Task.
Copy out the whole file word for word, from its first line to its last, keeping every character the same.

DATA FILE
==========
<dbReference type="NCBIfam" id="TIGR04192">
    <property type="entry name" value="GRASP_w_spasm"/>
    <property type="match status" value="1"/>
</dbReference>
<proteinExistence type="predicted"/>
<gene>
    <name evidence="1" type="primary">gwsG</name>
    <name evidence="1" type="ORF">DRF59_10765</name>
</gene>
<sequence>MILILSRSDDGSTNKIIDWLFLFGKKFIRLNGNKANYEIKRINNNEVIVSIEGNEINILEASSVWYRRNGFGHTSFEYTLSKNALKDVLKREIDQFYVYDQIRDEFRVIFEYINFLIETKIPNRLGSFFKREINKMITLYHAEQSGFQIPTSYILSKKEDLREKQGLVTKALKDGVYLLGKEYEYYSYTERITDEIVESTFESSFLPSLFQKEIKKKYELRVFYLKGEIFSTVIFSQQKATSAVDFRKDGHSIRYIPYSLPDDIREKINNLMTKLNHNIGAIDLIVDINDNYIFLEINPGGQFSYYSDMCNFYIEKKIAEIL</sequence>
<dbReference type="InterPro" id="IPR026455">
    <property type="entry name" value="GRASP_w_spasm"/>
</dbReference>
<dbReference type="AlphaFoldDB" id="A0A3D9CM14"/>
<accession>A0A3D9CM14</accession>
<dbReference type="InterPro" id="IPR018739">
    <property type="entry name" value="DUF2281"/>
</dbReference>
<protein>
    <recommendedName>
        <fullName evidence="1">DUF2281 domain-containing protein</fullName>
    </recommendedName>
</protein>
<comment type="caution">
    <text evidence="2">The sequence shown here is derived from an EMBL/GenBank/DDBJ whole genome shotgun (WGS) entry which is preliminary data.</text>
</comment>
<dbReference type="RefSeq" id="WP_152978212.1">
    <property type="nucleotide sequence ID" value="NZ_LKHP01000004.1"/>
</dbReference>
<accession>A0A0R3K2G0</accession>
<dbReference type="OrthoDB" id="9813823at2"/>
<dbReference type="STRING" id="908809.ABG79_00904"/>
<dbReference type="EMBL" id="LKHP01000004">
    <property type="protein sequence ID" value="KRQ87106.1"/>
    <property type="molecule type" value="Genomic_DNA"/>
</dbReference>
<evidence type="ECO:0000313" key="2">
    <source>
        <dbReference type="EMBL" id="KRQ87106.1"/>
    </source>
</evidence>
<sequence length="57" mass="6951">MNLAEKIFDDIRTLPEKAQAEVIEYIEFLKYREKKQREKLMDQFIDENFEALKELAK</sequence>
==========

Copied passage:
<dbReference type="NCBIfam" id="TIGR04192">
    <property type="entry name" value="GRASP_w_spasm"/>
    <property type="match status" value="1"/>
</dbReference>
<proteinExistence type="predicted"/>
<gene>
    <name evidence="1" type="primary">gwsG</name>
    <name evidence="1" type="ORF">DRF59_10765</name>
</gene>
<sequence>MILILSRSDDGSTNKIIDWLFLFGKKFIRLNGNKANYEIKRINNNEVIVSIEGNEINILEASSVWYRRNGFGHTSFEYTLSKNALKDVLKREIDQFYVYDQIRDEFRVIFEYINFLIETKIPNRLGSFFKREINKMITLYHAEQSGFQIPTSYILSKKEDLREKQGLVTKALKDGVYLLGKEYEYYSYTERITDEIVESTFESSFLPSLFQKEIKKKYELRVFYLKGEIFSTVIFSQQKATSAVDFRKDGHSIRYIPYSLPDDIREKINNLMTKLNHNIGAIDLIVDINDNYIFLEINPGGQFSYYSDMCNFYIEKKIAEIL</sequence>
<dbReference type="InterPro" id="IPR026455">
    <property type="entry name" value="GRASP_w_spasm"/>
</dbReference>
<dbReference type="AlphaFoldDB" id="A0A3D9CM14"/>
<accession>A0A3D9CM14</accession>
<dbReference type="InterPro" id="IPR018739">
    <property type="entry name" value="DUF2281"/>
</dbReference>
<protein>
    <recommendedName>
        <fullName evidence="1">DUF2281 domain-containing protein</fullName>
    </recommendedName>
</protein>
<comment type="caution">
    <text evidence="2">The sequence shown here is derived from an EMBL/GenBank/DDBJ whole genome shotgun (WGS) entry which is preliminary data.</text>
</comment>
<dbReference type="RefSeq" id="WP_152978212.1">
    <property type="nucleotide sequence ID" value="NZ_LKHP01000004.1"/>
</dbReference>
<accession>A0A0R3K2G0</accession>
<dbReference type="OrthoDB" id="9813823at2"/>
<dbReference type="STRING" id="908809.ABG79_00904"/>
<dbReference type="EMBL" id="LKHP01000004">
    <property type="protein sequence ID" value="KRQ87106.1"/>
    <property type="molecule type" value="Genomic_DNA"/>
</dbReference>
<evidence type="ECO:0000313" key="2">
    <source>
        <dbReference type="EMBL" id="KRQ87106.1"/>
    </source>
</evidence>
<sequence length="57" mass="6951">MNLAEKIFDDIRTLPEKAQAEVIEYIEFLKYREKKQREKLMDQFIDENFEALKELAK</sequence>